The end of the Wheat Board signaled a new era in malt barley marketing. Maltsters and grain companies now offer a range of pricing, movement, and grading options that growers can use. The question is, do they to fit the grower’s needs?
The various production contracts on offer set the malt barley industry apart from other commodities. In its simplest form, a production contract commits a grower to provide a certain volume of malt barley to a maltster or grain company. It may or may not include price.
Not every company offers production contracts and the types of contracts vary significantly - different companies, different contracts.
Why sign a production contract?
Production contracts help mitigate production and marketing risk.
Malt barley, a quality-driven commodity, may be difficult to market in years when lots of barley makes the malt grade. Production contract holders get delivery priority over non-production contract holders. That makes it easier to realize the premium paid out for malt barley.
Typically, growers will still leave a portion of their production open to the market. That reduces the risk of relying solely on one company or dealing with production issues that might arise.
Four things to watch for in a malt barley production contract
Grade Specs: Barley grade specs drive production contracts. Maltsters tend to have tighter specs as they’re the end user. Grain companies have more end users and export market options, so they have more flexibility on specs.
Price: Some companies force growers to price production when they sign. That locks them in to pricing risk. Others, like Cargill’s unique 1st Choice Malt Barley contract, gives growers the freedom to establish a price prior to product delivery. That gives growers the ability to capture market gains.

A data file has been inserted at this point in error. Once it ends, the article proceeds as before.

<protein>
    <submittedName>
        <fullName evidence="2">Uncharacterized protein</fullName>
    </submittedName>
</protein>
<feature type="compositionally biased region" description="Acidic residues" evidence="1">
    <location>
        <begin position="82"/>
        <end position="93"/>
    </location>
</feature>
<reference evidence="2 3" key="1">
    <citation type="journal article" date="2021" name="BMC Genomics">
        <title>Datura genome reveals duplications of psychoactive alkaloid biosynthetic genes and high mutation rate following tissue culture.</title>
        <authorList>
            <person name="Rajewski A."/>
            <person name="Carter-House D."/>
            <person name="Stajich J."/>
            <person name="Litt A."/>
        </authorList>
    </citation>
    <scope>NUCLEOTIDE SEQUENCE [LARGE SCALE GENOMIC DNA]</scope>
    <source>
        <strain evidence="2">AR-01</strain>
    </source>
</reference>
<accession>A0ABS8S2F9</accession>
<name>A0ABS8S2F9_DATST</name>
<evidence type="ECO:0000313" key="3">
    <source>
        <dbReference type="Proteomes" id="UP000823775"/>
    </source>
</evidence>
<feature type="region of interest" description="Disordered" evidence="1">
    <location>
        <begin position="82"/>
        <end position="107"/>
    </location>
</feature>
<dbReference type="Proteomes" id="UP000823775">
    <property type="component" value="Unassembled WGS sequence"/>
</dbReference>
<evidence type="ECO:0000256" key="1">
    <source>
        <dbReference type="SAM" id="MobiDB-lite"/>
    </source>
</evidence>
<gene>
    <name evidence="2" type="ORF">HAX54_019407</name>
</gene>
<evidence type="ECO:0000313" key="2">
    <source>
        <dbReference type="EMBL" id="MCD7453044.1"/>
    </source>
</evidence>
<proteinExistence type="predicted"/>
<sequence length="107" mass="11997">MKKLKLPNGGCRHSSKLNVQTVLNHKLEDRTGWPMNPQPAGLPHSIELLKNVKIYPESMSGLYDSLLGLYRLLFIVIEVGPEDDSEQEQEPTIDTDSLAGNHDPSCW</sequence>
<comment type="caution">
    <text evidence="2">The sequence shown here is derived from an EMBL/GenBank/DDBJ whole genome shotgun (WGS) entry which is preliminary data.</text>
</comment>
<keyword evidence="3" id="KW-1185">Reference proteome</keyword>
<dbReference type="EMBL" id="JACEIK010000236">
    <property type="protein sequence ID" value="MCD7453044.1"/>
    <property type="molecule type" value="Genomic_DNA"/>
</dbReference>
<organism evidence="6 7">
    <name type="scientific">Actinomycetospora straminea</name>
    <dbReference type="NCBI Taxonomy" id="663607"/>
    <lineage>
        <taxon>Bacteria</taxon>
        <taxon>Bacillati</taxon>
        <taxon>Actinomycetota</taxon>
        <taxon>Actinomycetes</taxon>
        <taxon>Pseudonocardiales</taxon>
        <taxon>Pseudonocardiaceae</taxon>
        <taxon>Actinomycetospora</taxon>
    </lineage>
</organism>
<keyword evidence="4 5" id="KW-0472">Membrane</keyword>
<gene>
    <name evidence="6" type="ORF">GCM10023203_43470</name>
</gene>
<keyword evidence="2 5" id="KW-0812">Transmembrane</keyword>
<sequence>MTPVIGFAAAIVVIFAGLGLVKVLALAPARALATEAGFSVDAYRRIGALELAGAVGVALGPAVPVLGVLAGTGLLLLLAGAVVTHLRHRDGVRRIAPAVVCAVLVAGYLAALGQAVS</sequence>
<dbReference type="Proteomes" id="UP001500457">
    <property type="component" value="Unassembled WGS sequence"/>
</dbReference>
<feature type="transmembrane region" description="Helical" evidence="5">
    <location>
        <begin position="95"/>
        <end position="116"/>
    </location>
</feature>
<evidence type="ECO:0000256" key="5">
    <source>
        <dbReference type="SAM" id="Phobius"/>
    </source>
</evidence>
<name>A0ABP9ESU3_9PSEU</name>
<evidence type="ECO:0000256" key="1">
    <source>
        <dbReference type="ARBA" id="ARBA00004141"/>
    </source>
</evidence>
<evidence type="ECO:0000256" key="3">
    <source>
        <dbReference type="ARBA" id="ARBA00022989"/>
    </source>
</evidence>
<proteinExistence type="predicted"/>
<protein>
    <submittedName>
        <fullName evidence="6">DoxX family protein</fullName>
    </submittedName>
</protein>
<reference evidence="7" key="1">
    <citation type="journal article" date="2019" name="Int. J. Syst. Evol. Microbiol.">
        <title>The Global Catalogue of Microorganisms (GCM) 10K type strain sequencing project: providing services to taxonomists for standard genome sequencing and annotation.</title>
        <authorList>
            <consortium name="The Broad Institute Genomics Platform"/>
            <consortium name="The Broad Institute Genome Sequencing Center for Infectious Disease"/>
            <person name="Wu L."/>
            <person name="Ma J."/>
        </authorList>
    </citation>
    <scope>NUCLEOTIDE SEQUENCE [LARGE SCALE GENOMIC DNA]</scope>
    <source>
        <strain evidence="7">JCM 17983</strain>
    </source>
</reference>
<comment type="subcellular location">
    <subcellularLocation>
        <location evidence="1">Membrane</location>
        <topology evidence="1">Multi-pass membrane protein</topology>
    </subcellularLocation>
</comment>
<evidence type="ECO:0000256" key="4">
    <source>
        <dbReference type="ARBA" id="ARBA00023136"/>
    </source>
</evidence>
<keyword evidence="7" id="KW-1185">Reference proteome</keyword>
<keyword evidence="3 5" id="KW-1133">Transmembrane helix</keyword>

Act of God: The Act of God clause is always a hot topic. It often doesn’t protect full production. Some companies split it in half and offer Act of God on 30 acres for the first delivery, then the next 30 acres of Act of God on the second delivery. That only covers half the grower’s production. Other Act of God offerings force growers to price their barley as feed if the barley doesn’t meet malt specs. That can cost a grower money.
Delivery: Some contracts force growers to split delivery periods, where 50% of production moves in the fall and the following 50% through spring/summer. Others give growers a large contracting window, from October to March, but delivery is at buyer’s call. That leaves the grower with no timetable on grain movement.
Production contracts give priority
A production contract gives the grower priority movement, priority pricing, priority acceptance and priority samples. While in some years growers may lose marketing opportunities with a production contract, the pros of gaining market access tend to outweigh the cons.
When deciding if you want to sign a production contract and with who, read through the details and know what’s important for your farm.
Need some help? Contact a Cargill Grain Marketing Advisor in your area (click here for locations) to find out more about Cargill malt barley production contracts.